In 1982, Vandana was selected for the Asian Games to run in the 100m race. Despite being a 100m and 200m champion, Vandana was steered to compete in 400m category after the Asian Games camp. With her nose to the ground, she took up the challenge and won a national level tournament in the 400m category at Jamshedpur in 1983. She was ecstatic and was convinced her win would secure her a place in the team for the 1983 Asian Track & Field Games.

Her hopes were crushed when at the last minute, she was dropped from the contingent. So deep was her disappointment that Vandana rushed back home, leaving everything behind, refusing to hit the track ever again.

At a time when Vandana had given up on herself, her father came to her rescue. Over the years, Vandana's father became her biggest supporter, encouraging her. And, at the lowest point of her career, he was the shoulder she leaned on. Refusing to accept her decision, her father pushed her to head back and try again.

Vandana returned to the track with a bang. After intense training, she was chosen to run the 400 meters at the 1984 Olympics, just a year after being dropped from the Asian Track & Field Games. Vandana, together with P.T. Usha, Shiny Wilson, M.D. Valsamma, formed the historic quartet that put Indian women on the map in athletic history.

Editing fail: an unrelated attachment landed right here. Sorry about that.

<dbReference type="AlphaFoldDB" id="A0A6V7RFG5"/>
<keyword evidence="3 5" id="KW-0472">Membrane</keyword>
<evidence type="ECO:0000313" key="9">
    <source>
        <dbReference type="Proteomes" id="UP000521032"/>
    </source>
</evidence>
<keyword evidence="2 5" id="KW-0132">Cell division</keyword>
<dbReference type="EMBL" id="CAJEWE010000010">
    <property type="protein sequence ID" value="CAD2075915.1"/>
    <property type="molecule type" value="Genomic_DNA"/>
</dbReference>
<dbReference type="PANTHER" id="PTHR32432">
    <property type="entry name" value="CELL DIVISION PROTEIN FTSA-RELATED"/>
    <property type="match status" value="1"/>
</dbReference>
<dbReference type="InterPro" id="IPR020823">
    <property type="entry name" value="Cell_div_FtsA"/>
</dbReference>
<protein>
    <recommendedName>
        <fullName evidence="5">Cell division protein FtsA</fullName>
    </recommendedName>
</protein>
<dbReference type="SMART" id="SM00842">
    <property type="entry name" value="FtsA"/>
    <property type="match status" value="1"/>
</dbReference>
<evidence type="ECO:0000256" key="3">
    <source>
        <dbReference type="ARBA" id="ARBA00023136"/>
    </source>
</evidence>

At the Los Angeles Olympics in 1984, Vandana and her peers entered the Women's 4x400m relay heats. On 11th August 1984, these unique women set an Asian record of 3:32.49 seconds after they finished last among the seven teams in the final, the only team to make it to the summit round in the 4x400m relay, a landmark in Indian sports. On the same day, at that very moment, they also set a precedent for women in Indian athletics, for every young girl who watched them cross the finish line, who aspired to be there one day.

India didn't secure a medal at the 1984 Olympics, but the quartet showcased the ability of women to champion in sports, battering centuries of stereotypes and voices that said they could not.

From then on, Vandana kept going - qualifying at 7th place at the 1987 Athletics World Championships and then again at 7th place at the 1988 Olympic Games. This fearless, young woman kept going, even with injured hamstrings and a back injury, attempting every race possible, leaving behind shattered fragments of inequality and a legacy for future runners. Her accolades led to her receiving the Arjuna Award for outstanding achievements in sports and the Karnataka Rajyosava Award in 1984.

Vandana today leads a simple life in Mumbai, married to hockey Olympian Joaquim Carvalho while working as a Tour Manager for SOTC. "I am ecstatic about India's performance at the Tokyo Olympics. Breaking the 100-year-old medal drought in athletics was a sheer moment of joy. Indian sprinters, though they did not win any medal, they put up a valiant show, and I hope they will gain new heights in the coming days," concludes Vandana.

Vandana is the only sprinter among the quartet to have not been bestowed with a Padma award by the Indian government. A petition on change.org has been started to assure she is nominated for the Padma awards in the coming day. You can also sign the petition here to remind the government about the forgotten hero of Indian athletics.